This past week was huge for the Federal Reserve.
On Wednesday, the Federal Reserve kept interest rates at 0.25%-0.50%. The Fed also cut its outlook for the economy and the future path of interest rates.
But it is this final projection, the so-called “dot plot,” that caught the attention of economists and Fed-watchers alike. Notably, this plot contained two mysterious dots that forecasted just one additional rate hike for the Fed over the next two years.
Other forecasts called for as many as a dozen rate hikes over the next couple years.
And on Friday, the identity of the low dot was revealed: St. Louis Fed president James Bullard.
But revealing the author of the dot (who also declined to give a forecast for rates over the longer term), is not nearly as big a deal as what the St. Louis Fed said in a paper outlining its new framework for understanding policy forecasts.
And with Bullard putting two outside-the-box projections on the latest dot plot, we now know someone inside the Fed will be advocating for an entire re-think of how the Fed conducts policy.
Here’s the St. Louis Fed (emphasis mine):
The hallmark of the new narrative is to think of medium- and longer-term macroeconomic outcomes in terms of regimes. The concept of a single, long-run steady state to which the economy is converging is abandoned, and is replaced by a set of possible regimes that the economy may visit. Regimes are generally viewed as persistent, and optimal monetary policy is viewed as regime dependent. Switches between regimes are viewed as not forecastable.
So whereas traditional monetary policy forecasts assume a single terminal interest rate the policy goals should strive for, the St. Louis Fed’s framework says all we can know is what kind of current economic regime we’re under and target a terminal rate accordingly.
In other words: all we know is what we know, the future is inherently uncertain, and most significantly, there is no natural state of the economy.
In the St. Louis Fed’s world of 2% output, unemployment rates roughly unchanged from current levels, and inflation edging up towards the Fed’s 2% target but only slowly, benchmark interest rates simply will not need to go but 0.25% higher from here.
The near-term impact here is obvious: the Effective Fed Funds rate is unlikely to go higher rendering all this talk about when the Fed will raise rates next more or less moot.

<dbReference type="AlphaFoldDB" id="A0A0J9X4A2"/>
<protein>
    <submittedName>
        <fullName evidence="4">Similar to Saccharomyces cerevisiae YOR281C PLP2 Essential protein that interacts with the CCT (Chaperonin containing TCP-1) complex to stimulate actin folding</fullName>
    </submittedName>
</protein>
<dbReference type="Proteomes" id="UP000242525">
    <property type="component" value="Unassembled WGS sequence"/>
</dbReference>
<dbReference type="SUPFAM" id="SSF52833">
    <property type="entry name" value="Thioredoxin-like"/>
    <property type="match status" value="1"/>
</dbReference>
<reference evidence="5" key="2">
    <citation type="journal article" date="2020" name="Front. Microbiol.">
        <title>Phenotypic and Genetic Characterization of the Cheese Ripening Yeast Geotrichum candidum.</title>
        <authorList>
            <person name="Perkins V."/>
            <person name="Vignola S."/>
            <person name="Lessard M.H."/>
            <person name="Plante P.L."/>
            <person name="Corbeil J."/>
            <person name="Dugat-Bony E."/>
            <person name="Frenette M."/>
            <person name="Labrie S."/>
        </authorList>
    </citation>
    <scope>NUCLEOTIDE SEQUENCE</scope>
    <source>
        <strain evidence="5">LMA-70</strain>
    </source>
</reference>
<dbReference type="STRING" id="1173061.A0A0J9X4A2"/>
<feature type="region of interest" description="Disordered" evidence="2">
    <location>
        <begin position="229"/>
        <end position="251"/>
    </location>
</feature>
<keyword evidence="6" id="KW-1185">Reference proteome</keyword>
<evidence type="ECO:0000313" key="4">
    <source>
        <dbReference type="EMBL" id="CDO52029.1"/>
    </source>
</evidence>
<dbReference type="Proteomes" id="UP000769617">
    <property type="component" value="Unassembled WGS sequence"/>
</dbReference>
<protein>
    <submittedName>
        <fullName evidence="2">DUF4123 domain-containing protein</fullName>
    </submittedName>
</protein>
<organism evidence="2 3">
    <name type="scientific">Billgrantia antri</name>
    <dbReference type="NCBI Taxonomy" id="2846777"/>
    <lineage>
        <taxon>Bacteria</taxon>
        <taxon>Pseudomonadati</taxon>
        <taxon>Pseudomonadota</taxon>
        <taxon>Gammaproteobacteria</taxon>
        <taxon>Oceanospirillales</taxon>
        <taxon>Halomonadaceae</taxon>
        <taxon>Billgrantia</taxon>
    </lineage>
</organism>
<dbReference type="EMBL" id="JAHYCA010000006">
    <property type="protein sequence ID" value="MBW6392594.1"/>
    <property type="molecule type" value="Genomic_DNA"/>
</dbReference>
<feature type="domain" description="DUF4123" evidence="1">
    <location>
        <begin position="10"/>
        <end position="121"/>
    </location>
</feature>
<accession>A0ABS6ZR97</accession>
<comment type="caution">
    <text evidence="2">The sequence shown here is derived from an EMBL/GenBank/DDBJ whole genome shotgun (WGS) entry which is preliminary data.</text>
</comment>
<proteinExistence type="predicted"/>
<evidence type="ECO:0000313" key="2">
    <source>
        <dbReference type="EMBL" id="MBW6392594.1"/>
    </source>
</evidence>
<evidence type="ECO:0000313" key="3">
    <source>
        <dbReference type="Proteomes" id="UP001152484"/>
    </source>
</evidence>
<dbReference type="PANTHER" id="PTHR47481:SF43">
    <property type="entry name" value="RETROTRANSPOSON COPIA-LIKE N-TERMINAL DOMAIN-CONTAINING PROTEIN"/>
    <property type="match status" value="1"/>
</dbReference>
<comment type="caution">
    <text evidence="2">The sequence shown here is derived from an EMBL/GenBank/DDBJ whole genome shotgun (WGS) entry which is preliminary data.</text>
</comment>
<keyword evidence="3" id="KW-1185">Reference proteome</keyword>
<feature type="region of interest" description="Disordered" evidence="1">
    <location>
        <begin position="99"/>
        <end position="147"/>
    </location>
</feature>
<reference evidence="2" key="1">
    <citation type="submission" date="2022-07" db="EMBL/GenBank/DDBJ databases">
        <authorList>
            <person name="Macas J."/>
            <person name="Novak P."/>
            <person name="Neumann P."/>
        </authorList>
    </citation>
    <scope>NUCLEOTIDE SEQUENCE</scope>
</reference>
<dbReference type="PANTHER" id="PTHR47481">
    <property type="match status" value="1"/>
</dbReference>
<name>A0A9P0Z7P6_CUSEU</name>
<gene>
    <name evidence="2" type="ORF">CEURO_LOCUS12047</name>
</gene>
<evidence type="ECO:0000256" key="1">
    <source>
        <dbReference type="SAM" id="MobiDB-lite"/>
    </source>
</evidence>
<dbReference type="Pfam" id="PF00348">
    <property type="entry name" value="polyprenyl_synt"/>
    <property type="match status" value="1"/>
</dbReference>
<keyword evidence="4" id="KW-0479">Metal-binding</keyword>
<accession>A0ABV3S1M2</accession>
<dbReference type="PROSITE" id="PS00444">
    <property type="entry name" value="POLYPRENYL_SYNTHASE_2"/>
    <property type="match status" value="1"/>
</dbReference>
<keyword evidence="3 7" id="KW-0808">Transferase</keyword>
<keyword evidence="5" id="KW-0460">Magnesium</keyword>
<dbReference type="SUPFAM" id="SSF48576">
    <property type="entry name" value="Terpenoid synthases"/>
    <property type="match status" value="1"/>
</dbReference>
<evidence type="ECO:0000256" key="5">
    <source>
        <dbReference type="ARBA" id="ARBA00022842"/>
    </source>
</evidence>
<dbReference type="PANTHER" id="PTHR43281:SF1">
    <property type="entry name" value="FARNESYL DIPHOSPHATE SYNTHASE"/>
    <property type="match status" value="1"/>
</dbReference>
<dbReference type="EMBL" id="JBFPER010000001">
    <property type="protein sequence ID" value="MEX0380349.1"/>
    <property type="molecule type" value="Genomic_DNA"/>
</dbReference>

Again, on Wednesday the Fed did cut its outlook for future interest rate increases significantly, but the upshot of St. Louis Fed’s analysis is that this doesn’t really matter. All that matters is what regime we’re in. And right now, that regime means lower rates.
During her press conference on Wednesday Fed Chair Janet Yellen did speak to the inherent uncertainty in the Fed’s outlook, somewhat echoing comments made last year that any specific economic projection will turn out to be wrong.
But the St. Louis Fed-recommended re-think calls not for an elimination of specific forecasts, but encourages forecasts be made inside a vision of what the economy can be right now, not at some point in the dreamed-up future.
And this way of viewing monetary policy and the economy also calls into question ideas like “secular stagnation” which, while prescribing a current economic fate of low growth, also assumes a long-term future of higher growth rates.
Or as the St. Louis Fed writes (again, emphasis mine):
In the new narrative, uncertainty about possible medium- and longer-run outcomes is more explicitly taken into account. The economy does not necessarily converge to a single steady state, but instead may visit many possible regimes. Regimes can be persistent, as we think the current one may be. The timing of a switch to an alternative regime is viewed as not forecastable, and so we simply forecast that the current regime will persist. Policy is regime dependent, leading to a recommended policy rate path which is essentially flat over the forecast horizon.
It would seem then that only by admitting you don’t know the future can you really understand the present.
And so by calling monetary policy “regime dependent,” the St. Louis Fed is here arguing that policy ought to be conducted not with the aim of the Fed meeting its own (theoretical) goals.
Much of the tension around Fed policy in the last, say, 18 months has been around its desire to raise interest rates because its longer-term target for rates was near 3.5%. In other words, a 3.5% Fed Funds rate is what the Fed thought should prevail eventually.
But with inflation undershooting expectations and the economy growing at a mere 2%, many thought this an unrealistic goal. And the St. Louis Fed’s framework is saying it too agrees that a 3.5% Fed Funds rate is unrealistic.
Which is another way of the St. Louis Fed telling its colleagues they’re doing it all wrong.